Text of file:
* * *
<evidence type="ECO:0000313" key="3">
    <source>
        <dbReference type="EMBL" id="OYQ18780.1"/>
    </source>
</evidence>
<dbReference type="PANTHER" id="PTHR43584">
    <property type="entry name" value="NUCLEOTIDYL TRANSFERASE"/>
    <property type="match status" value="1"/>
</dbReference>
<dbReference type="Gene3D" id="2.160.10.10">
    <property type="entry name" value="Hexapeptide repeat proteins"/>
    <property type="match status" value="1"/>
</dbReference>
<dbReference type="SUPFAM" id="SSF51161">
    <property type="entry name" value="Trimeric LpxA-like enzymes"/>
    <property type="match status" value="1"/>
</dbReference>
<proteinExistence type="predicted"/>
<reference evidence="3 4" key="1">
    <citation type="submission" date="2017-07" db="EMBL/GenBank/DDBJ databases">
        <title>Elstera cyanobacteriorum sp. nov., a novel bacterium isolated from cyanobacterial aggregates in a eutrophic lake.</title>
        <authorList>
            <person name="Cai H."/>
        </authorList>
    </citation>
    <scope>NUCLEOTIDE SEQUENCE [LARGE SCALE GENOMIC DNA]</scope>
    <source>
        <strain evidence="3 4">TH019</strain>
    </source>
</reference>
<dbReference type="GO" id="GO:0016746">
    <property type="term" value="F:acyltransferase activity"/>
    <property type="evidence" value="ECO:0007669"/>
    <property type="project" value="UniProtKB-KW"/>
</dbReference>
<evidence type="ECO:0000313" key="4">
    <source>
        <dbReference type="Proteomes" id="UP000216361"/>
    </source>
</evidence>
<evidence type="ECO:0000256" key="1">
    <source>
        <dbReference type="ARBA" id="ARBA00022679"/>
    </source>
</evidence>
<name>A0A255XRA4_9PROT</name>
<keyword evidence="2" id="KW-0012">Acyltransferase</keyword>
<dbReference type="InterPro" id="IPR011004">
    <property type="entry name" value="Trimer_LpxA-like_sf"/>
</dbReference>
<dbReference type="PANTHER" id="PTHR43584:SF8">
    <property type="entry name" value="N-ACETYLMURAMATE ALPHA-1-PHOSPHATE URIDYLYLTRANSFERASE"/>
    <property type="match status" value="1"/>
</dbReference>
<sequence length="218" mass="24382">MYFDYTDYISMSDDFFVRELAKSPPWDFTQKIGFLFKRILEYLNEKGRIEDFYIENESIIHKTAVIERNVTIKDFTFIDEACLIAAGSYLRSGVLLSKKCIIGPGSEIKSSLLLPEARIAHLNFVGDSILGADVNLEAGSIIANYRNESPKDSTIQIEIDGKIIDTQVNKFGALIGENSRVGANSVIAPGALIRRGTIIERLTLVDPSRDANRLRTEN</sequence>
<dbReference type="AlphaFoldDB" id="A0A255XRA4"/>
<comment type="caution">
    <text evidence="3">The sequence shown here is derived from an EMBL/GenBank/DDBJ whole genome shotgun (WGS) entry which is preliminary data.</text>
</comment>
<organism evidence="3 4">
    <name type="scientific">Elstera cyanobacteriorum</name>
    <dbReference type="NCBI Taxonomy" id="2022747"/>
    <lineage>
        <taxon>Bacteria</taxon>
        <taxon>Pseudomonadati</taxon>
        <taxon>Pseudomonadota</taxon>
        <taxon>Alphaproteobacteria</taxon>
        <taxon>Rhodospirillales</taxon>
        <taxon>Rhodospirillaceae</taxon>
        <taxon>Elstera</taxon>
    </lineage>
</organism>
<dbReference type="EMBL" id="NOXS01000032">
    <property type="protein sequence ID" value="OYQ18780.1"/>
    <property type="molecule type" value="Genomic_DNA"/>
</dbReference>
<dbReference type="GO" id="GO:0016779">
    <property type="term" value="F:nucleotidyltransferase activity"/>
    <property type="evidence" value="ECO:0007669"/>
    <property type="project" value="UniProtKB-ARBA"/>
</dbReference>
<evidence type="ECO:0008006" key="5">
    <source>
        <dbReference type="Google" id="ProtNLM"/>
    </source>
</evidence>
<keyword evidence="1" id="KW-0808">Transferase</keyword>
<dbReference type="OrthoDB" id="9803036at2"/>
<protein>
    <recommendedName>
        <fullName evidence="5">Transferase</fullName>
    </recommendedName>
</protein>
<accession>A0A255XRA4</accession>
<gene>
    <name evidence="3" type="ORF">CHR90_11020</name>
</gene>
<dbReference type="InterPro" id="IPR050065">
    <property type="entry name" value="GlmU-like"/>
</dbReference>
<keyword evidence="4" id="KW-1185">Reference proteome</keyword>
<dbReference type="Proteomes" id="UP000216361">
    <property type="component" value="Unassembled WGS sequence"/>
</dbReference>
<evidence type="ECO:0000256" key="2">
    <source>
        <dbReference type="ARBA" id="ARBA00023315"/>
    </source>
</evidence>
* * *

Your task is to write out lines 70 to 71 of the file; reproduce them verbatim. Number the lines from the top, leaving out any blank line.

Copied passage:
        <taxon>Elstera</taxon>
    </lineage>